How do I Choose the Best Periodontitis Treatment?

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  • Written By: Meshell Powell
  • Edited By: Melissa Wiley
  • Last Modified Date: 10 February 2020
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Periodontitis is a common gum disease and a leading cause of tooth loss. Choosing the best periodontitis treatment methods depends on the severity of the disease, and a dentist can help the patient choose the best treatment options on an individual basis. Periodontitis treatment often begins with preventative measures such as proper oral hygiene and frequent dental appointments, especially if this disease has been a problem in the past or there is a family history of dental problems. Other types of periodontitis treatment options may include dental scaling, root planing, or the use of prescription antibiotics. In the more severe cases, periodontitis treatment may involve surgical intervention.

Preventative care is an important part of periodontitis treatment. A dentist can recommend a schedule for regular dental cleanings and evaluate for potential complications that may require additional treatment. Brushing the teeth at least twice a day with an electric toothbrush and using a mouth rinse are good preventative care measures as well. Tarter control toothpastes are good to use, but should not be used as a substitute for other oral care measures, such as regular flossing.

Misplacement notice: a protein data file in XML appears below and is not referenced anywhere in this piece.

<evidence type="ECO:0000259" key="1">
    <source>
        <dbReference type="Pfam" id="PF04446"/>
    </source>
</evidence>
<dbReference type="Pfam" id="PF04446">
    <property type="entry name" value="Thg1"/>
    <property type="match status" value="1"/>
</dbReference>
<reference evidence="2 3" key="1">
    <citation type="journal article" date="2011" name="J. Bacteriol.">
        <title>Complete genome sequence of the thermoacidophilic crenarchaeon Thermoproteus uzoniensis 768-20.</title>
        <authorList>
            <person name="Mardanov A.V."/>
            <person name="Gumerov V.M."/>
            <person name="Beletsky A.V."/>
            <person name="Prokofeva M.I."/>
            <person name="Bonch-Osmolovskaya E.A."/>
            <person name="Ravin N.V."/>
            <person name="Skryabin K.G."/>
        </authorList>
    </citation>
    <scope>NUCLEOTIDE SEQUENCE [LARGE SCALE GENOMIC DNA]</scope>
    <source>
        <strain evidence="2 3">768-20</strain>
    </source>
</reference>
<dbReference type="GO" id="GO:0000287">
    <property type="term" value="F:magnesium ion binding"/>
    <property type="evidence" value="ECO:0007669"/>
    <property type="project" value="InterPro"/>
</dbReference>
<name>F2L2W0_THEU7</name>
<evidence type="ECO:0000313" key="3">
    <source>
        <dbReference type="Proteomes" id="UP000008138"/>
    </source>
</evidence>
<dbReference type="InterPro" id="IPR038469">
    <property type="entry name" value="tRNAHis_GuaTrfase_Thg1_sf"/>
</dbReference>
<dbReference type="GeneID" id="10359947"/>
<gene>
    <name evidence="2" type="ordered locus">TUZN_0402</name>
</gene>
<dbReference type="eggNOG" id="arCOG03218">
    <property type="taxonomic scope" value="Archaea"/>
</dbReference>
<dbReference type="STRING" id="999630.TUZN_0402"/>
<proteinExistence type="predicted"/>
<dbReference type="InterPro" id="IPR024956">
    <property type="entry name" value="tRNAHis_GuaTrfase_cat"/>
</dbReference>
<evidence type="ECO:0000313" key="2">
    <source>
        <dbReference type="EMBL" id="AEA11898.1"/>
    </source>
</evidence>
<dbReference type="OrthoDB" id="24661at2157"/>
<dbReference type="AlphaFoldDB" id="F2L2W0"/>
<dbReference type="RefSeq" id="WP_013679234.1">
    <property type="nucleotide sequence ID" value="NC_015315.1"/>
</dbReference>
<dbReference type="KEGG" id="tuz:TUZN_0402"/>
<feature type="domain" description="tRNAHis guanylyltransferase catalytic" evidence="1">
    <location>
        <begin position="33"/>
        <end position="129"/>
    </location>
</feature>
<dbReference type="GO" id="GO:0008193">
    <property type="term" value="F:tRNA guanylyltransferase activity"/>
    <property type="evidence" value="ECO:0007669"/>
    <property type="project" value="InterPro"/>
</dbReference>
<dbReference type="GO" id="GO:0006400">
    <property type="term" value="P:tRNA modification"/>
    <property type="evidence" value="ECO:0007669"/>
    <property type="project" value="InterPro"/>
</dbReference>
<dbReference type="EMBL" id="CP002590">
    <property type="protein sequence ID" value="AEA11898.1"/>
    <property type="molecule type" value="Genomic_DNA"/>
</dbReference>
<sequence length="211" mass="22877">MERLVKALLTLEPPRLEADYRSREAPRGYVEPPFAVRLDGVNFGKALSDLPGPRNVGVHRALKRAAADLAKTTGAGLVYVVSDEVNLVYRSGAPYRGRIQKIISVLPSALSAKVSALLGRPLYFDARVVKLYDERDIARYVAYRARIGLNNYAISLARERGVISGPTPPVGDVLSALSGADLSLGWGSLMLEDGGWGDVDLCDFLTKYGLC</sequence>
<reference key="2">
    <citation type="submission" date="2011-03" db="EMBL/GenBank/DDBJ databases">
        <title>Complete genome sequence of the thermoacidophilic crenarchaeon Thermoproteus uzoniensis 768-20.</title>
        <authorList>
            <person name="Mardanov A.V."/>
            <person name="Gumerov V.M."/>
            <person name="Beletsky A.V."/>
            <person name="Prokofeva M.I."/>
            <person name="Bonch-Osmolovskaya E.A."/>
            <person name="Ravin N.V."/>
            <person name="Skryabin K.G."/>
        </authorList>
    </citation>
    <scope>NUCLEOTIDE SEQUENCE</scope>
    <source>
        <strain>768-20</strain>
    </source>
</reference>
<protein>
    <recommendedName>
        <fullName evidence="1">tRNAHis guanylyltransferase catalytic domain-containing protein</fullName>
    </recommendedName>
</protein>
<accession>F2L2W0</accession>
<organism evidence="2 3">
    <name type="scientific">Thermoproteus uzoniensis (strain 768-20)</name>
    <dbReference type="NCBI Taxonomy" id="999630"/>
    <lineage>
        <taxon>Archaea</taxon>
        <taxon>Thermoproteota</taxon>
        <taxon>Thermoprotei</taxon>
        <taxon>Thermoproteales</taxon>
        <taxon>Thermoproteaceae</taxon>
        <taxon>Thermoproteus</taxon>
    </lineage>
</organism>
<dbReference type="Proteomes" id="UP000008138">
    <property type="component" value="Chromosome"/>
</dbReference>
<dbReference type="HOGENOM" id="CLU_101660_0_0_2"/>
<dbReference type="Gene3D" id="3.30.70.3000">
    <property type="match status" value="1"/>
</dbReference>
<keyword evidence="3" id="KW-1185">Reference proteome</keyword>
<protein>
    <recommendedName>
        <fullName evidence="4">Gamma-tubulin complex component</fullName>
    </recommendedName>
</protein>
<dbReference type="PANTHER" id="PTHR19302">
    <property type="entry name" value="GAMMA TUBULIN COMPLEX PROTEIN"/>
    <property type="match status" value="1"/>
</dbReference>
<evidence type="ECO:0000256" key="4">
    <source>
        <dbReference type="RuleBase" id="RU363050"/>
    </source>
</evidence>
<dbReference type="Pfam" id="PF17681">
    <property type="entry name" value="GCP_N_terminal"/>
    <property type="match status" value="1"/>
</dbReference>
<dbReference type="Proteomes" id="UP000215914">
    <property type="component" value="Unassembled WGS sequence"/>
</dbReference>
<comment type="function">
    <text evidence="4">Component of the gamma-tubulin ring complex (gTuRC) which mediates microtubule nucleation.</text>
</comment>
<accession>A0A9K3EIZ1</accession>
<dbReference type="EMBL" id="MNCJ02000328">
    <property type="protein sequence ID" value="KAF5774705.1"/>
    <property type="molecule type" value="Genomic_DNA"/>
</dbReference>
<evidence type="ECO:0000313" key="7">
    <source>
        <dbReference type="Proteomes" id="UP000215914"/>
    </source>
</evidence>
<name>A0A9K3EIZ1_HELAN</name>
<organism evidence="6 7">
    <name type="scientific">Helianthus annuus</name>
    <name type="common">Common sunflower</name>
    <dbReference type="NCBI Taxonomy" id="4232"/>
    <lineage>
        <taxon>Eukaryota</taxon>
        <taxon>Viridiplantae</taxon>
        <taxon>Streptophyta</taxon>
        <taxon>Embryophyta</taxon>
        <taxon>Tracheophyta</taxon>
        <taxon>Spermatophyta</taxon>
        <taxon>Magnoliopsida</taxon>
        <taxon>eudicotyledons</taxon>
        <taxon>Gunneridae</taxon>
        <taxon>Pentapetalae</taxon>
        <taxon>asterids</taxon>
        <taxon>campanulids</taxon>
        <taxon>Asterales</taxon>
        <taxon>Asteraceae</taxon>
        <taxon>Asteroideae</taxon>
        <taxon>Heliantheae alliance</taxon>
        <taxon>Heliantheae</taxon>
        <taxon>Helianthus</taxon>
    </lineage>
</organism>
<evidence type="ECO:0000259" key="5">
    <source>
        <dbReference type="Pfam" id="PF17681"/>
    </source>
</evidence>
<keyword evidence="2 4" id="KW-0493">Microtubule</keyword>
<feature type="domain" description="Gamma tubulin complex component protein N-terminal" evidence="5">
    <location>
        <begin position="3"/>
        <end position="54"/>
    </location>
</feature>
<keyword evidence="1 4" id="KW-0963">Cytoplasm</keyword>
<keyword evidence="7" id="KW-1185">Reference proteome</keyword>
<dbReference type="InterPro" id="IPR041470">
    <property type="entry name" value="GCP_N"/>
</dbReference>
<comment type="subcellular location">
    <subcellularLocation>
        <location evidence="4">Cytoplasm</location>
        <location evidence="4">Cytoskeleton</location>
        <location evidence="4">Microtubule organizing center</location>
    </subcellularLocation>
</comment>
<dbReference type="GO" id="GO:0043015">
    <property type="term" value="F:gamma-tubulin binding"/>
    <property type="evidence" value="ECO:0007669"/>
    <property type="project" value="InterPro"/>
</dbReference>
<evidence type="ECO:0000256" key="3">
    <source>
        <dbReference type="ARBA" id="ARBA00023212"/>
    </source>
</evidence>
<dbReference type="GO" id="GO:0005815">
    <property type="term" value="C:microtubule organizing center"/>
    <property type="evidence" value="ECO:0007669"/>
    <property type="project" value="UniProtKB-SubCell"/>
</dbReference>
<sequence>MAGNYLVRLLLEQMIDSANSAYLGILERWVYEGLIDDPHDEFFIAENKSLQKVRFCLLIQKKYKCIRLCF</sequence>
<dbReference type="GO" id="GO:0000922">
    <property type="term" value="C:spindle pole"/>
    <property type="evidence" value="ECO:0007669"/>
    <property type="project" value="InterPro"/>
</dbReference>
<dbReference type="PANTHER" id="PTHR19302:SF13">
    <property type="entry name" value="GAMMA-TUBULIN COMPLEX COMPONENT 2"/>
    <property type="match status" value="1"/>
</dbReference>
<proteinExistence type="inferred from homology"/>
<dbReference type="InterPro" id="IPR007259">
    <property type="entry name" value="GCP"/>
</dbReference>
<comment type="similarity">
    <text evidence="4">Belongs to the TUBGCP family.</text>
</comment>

Dental scaling is a procedure that is commonly used as a form of periodontitis treatment. This is a deep cleaning procedure in which bacteria and tarter are removed from beneath the gums as well as the surfaces of the teeth. While it is possible to have this procedure performed in one office visit, it is more typically done in two to four visits, with a portion of the mouth being done during each visit.

Root planing is another option for periodontitis treatment. This procedure is designed to smooth out the surfaces of the roots of the teeth to help prevent further tartar buildup. Root planing may sometimes be performed along with the dental scaling procedure. Antibiotics may be prescribed before or after the procedure so that infection is avoided as a result of the procedure.

Surgical intervention may occasionally be used as a form of periodontitis treatment. There are various surgical options, including a much deeper form of dental scaling and root planing. In some cases, gum or bone grafts may need to be performed when tissue or bones have been severely damaged by the gum disease. A procedure known as guided tissue regeneration is designed to allow healthy bone and tissue to grow back in the affected area. A specialized type of gel may also be applied to the roots of the affected teeth to promote regrowth of healthy tissue and bones.



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